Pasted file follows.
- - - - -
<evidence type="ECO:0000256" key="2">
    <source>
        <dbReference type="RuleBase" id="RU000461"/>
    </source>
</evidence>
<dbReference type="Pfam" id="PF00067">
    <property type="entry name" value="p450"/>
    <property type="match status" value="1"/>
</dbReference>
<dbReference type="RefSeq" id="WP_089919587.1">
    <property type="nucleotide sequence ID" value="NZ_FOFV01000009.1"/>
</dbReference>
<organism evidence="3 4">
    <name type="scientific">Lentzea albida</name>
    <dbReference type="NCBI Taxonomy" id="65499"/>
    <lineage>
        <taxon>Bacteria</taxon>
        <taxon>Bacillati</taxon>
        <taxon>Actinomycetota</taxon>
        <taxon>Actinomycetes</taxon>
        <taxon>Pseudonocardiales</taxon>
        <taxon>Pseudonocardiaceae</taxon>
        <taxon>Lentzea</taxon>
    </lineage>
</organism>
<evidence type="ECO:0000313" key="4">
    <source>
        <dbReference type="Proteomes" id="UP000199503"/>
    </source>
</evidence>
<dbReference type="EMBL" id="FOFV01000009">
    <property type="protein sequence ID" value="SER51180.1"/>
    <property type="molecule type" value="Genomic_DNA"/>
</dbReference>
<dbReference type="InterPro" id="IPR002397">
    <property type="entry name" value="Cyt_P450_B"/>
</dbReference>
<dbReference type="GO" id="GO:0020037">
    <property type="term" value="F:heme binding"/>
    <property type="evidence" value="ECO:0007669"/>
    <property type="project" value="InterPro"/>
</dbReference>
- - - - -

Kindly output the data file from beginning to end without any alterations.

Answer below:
<evidence type="ECO:0000256" key="2">
    <source>
        <dbReference type="RuleBase" id="RU000461"/>
    </source>
</evidence>
<dbReference type="Pfam" id="PF00067">
    <property type="entry name" value="p450"/>
    <property type="match status" value="1"/>
</dbReference>
<dbReference type="RefSeq" id="WP_089919587.1">
    <property type="nucleotide sequence ID" value="NZ_FOFV01000009.1"/>
</dbReference>
<organism evidence="3 4">
    <name type="scientific">Lentzea albida</name>
    <dbReference type="NCBI Taxonomy" id="65499"/>
    <lineage>
        <taxon>Bacteria</taxon>
        <taxon>Bacillati</taxon>
        <taxon>Actinomycetota</taxon>
        <taxon>Actinomycetes</taxon>
        <taxon>Pseudonocardiales</taxon>
        <taxon>Pseudonocardiaceae</taxon>
        <taxon>Lentzea</taxon>
    </lineage>
</organism>
<evidence type="ECO:0000313" key="4">
    <source>
        <dbReference type="Proteomes" id="UP000199503"/>
    </source>
</evidence>
<dbReference type="EMBL" id="FOFV01000009">
    <property type="protein sequence ID" value="SER51180.1"/>
    <property type="molecule type" value="Genomic_DNA"/>
</dbReference>
<dbReference type="InterPro" id="IPR002397">
    <property type="entry name" value="Cyt_P450_B"/>
</dbReference>
<dbReference type="GO" id="GO:0020037">
    <property type="term" value="F:heme binding"/>
    <property type="evidence" value="ECO:0007669"/>
    <property type="project" value="InterPro"/>
</dbReference>